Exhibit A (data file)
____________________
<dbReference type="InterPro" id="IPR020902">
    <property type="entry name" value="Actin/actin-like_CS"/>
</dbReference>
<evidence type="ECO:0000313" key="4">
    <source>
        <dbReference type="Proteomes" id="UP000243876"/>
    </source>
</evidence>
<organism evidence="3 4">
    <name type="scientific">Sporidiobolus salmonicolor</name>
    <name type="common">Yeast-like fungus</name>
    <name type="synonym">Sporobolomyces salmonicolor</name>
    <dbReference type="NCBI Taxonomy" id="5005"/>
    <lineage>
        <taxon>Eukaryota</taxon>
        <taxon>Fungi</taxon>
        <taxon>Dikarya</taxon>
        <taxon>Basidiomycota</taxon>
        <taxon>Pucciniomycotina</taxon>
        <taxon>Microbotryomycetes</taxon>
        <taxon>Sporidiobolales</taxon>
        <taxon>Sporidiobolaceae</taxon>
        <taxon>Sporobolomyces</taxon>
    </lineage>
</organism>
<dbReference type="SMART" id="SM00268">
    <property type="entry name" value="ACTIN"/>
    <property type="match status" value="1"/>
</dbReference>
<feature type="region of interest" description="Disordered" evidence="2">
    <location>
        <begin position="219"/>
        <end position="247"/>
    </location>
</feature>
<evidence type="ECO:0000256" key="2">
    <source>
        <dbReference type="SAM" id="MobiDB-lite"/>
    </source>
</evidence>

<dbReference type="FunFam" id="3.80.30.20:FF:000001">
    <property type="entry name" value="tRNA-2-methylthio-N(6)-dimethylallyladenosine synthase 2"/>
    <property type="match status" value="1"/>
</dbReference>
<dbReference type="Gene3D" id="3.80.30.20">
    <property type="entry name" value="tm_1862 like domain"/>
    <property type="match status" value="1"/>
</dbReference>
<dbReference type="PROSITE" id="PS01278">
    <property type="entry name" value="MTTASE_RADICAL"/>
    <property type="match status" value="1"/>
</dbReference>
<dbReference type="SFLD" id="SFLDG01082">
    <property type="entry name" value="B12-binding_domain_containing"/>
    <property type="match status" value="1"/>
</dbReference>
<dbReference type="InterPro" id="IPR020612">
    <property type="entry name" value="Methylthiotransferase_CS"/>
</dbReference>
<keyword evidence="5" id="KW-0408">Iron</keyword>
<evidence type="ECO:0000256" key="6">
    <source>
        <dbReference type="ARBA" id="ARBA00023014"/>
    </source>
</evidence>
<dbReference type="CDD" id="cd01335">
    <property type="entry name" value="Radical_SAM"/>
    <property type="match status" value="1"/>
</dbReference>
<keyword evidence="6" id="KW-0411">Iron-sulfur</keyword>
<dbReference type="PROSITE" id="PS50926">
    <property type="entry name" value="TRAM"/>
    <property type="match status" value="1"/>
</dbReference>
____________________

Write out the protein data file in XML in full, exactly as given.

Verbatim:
<dbReference type="InterPro" id="IPR020902">
    <property type="entry name" value="Actin/actin-like_CS"/>
</dbReference>
<evidence type="ECO:0000313" key="4">
    <source>
        <dbReference type="Proteomes" id="UP000243876"/>
    </source>
</evidence>
<organism evidence="3 4">
    <name type="scientific">Sporidiobolus salmonicolor</name>
    <name type="common">Yeast-like fungus</name>
    <name type="synonym">Sporobolomyces salmonicolor</name>
    <dbReference type="NCBI Taxonomy" id="5005"/>
    <lineage>
        <taxon>Eukaryota</taxon>
        <taxon>Fungi</taxon>
        <taxon>Dikarya</taxon>
        <taxon>Basidiomycota</taxon>
        <taxon>Pucciniomycotina</taxon>
        <taxon>Microbotryomycetes</taxon>
        <taxon>Sporidiobolales</taxon>
        <taxon>Sporidiobolaceae</taxon>
        <taxon>Sporobolomyces</taxon>
    </lineage>
</organism>
<dbReference type="SMART" id="SM00268">
    <property type="entry name" value="ACTIN"/>
    <property type="match status" value="1"/>
</dbReference>
<feature type="region of interest" description="Disordered" evidence="2">
    <location>
        <begin position="219"/>
        <end position="247"/>
    </location>
</feature>
<evidence type="ECO:0000256" key="2">
    <source>
        <dbReference type="SAM" id="MobiDB-lite"/>
    </source>
</evidence>

<dbReference type="FunFam" id="3.80.30.20:FF:000001">
    <property type="entry name" value="tRNA-2-methylthio-N(6)-dimethylallyladenosine synthase 2"/>
    <property type="match status" value="1"/>
</dbReference>
<dbReference type="Gene3D" id="3.80.30.20">
    <property type="entry name" value="tm_1862 like domain"/>
    <property type="match status" value="1"/>
</dbReference>
<dbReference type="PROSITE" id="PS01278">
    <property type="entry name" value="MTTASE_RADICAL"/>
    <property type="match status" value="1"/>
</dbReference>
<dbReference type="SFLD" id="SFLDG01082">
    <property type="entry name" value="B12-binding_domain_containing"/>
    <property type="match status" value="1"/>
</dbReference>
<dbReference type="InterPro" id="IPR020612">
    <property type="entry name" value="Methylthiotransferase_CS"/>
</dbReference>
<keyword evidence="5" id="KW-0408">Iron</keyword>
<evidence type="ECO:0000256" key="6">
    <source>
        <dbReference type="ARBA" id="ARBA00023014"/>
    </source>
</evidence>
<dbReference type="CDD" id="cd01335">
    <property type="entry name" value="Radical_SAM"/>
    <property type="match status" value="1"/>
</dbReference>
<keyword evidence="6" id="KW-0411">Iron-sulfur</keyword>
<dbReference type="PROSITE" id="PS50926">
    <property type="entry name" value="TRAM"/>
    <property type="match status" value="1"/>
</dbReference>